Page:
The four members of a private space mission are back on Earth
Steph Deschamps / April 26, 2022
Three businessmen, accompanied by a former NASA astronaut, landed Monday off the coast of Florida aboard a SpaceX spacecraft, after spending more than two weeks on the International Space Station.
The capsule touched the Atlantic Ocean at 13H06 local. Its vertiginous descent was slowed down by its entry in the atmosphere, then by huge parachutes. To all those who supported us through the world, you made an incredible work, it was an incredible mission, declared the American Larry Connor, one of the passengers, from the capsule still tossed by the sea.
Named Ax-1, this mission was the first entirely private mission to the International Space Station (ISS). The American company Axiom Space bought the means of transport from SpaceX, and paid Nasa for the use of its station.
Many were scanning this mission just to see if it was practical, Derek Hassmann, director of operations for Axiom Space, said at a press conference. Can you train them in a short amount of time? Prepare them for a mission that has minimal impact on the ISS crew? I think we've proven that it can be done.
The four men -- three clients who paid tens of millions of dollars each, and former Spanish-American astronaut Michael Lopez-Alegria -- took off on April 8 from Florida. They arrived in the ISS the next day, where they were initially scheduled to spend only eight days. But their return had to be postponed several times because of bad weather conditions. They finally spent 15 days in the ISS, and 17 in orbit. No additional costs were charged.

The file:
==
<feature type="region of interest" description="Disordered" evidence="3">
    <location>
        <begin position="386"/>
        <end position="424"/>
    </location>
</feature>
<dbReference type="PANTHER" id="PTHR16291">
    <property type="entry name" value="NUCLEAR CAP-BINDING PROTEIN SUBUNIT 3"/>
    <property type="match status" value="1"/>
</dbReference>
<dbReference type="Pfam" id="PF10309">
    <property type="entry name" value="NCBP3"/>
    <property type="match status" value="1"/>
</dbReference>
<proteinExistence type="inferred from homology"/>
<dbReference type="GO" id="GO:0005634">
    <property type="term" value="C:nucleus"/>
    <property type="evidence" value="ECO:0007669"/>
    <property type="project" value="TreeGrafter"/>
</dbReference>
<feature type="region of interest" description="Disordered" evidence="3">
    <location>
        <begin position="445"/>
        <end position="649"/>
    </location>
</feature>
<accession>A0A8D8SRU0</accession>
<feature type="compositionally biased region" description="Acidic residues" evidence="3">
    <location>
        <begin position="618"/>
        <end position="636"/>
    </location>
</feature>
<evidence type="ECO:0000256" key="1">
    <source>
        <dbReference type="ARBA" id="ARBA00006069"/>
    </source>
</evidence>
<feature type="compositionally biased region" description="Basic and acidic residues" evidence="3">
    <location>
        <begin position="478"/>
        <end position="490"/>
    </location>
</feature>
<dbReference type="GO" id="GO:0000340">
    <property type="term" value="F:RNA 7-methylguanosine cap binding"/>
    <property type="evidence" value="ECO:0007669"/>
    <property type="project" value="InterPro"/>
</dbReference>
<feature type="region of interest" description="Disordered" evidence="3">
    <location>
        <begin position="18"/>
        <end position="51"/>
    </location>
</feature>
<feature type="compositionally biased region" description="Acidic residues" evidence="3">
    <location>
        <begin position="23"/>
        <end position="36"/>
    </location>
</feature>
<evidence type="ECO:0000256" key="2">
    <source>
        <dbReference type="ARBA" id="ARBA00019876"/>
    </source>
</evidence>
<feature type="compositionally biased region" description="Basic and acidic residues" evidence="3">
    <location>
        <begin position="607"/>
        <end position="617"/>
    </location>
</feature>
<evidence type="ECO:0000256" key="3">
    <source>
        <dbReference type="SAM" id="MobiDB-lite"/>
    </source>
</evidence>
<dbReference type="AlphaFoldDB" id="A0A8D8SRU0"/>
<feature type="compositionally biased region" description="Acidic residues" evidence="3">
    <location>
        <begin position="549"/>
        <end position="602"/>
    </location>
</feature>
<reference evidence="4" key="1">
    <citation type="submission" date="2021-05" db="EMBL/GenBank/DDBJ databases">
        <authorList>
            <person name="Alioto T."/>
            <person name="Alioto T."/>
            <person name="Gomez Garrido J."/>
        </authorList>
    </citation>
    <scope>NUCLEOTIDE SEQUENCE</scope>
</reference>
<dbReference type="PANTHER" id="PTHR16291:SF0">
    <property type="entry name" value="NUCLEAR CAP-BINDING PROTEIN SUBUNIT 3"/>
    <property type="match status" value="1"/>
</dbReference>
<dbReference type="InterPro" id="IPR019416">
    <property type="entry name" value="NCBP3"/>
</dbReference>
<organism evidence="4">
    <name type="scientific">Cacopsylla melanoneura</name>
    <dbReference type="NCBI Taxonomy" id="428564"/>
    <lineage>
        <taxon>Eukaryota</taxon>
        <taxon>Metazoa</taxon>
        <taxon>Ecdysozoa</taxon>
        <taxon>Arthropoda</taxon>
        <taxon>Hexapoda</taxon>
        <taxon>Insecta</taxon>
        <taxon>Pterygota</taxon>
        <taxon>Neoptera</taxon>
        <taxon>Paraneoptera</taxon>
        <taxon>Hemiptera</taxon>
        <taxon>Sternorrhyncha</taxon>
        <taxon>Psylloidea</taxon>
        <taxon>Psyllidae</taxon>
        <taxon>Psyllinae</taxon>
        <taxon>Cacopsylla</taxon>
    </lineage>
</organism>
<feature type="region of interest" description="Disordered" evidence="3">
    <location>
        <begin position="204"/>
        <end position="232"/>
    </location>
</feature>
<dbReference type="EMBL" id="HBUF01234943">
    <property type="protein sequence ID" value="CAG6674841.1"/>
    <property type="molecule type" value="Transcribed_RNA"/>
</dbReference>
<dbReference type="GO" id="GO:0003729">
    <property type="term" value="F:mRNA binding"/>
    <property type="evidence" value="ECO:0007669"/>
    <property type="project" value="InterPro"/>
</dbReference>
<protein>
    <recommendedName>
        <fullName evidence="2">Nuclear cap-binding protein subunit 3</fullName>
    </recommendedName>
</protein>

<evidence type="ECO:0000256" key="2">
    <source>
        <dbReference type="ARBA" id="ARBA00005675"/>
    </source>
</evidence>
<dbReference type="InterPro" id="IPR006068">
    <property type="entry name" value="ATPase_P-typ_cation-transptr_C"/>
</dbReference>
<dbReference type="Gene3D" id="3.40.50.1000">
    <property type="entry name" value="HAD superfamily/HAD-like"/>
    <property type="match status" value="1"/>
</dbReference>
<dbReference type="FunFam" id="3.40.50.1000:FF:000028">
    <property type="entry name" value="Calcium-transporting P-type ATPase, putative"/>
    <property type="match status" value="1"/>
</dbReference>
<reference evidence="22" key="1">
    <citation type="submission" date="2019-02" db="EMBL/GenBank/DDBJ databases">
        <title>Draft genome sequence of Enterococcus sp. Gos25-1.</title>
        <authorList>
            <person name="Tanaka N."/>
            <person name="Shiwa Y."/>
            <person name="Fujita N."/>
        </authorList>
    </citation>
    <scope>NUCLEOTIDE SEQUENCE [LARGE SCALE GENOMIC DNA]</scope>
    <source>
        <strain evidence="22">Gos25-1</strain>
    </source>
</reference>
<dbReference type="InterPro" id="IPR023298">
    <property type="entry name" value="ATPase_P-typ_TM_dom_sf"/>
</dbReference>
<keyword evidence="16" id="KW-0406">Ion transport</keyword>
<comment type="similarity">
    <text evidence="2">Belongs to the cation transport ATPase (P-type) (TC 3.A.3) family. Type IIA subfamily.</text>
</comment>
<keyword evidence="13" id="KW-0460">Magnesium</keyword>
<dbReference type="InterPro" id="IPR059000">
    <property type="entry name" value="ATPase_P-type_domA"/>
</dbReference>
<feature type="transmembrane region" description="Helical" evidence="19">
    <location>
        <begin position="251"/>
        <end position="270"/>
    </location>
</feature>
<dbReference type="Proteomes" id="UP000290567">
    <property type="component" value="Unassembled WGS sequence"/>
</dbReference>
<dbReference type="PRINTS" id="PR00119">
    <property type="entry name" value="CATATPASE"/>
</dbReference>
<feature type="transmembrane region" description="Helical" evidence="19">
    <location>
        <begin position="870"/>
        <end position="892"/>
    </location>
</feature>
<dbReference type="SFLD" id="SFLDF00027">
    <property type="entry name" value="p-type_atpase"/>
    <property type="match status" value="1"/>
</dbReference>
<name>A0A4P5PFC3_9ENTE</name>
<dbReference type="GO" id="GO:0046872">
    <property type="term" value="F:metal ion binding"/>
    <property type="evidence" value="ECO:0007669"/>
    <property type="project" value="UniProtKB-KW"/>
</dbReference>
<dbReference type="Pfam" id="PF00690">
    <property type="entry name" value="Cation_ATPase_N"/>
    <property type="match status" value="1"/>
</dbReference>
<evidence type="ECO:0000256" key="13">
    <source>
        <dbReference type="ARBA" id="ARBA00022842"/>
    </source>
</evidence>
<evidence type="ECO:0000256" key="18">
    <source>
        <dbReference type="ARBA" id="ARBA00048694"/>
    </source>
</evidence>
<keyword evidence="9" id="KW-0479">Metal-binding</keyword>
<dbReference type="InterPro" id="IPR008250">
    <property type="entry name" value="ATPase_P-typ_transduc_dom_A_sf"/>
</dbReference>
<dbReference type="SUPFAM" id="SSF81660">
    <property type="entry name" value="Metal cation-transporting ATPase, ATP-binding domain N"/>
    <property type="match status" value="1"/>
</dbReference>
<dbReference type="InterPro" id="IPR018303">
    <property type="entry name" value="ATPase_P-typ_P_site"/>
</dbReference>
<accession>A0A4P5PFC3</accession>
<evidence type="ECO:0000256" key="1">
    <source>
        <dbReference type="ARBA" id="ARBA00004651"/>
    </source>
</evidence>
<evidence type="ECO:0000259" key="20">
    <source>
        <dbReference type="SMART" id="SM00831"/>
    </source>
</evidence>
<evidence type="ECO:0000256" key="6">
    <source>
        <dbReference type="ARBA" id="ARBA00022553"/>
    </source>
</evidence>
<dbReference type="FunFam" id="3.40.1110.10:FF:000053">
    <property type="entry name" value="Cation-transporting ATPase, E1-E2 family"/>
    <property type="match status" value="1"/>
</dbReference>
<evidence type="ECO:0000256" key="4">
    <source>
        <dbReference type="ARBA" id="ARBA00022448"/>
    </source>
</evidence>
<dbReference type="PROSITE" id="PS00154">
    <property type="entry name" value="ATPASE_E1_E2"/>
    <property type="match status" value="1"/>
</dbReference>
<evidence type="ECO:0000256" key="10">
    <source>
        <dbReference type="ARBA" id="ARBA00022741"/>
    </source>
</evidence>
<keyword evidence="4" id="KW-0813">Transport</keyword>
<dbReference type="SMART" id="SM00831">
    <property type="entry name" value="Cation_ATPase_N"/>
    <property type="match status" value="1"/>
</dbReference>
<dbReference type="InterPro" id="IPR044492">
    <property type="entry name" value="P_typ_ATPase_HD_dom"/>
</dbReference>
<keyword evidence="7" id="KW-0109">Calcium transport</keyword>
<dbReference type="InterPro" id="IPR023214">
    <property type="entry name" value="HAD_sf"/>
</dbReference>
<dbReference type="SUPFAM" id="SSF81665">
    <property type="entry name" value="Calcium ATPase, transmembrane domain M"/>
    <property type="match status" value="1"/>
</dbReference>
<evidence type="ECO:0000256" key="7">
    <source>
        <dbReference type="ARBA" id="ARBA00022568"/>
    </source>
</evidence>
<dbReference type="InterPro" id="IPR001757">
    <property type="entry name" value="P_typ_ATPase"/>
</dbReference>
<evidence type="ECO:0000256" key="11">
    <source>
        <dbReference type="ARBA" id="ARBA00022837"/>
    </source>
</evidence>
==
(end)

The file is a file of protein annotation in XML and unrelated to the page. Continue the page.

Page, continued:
Larry Connor, head of a real estate company, the Canadian Mark Pathy, head of an investment company, and the former Israeli pilot Eytan Stibbe, co-founder of an investment fund, refuse to be considered as space tourists. They have indeed carried out, they argue, a whole series of experiments on board the ISS, in partnership with research centers. This work has focused on aging and heart health.
They will also spend the next few days in Orlando, where data on their health will be collected. The goal is to study the effect of space stays on the human body, by comparing them to the data collected before their trip. The experience accumulated thanks to Ax-1 was a crucial first step, according to Axiom Space managers, to lay the groundwork for the multiple missions to come.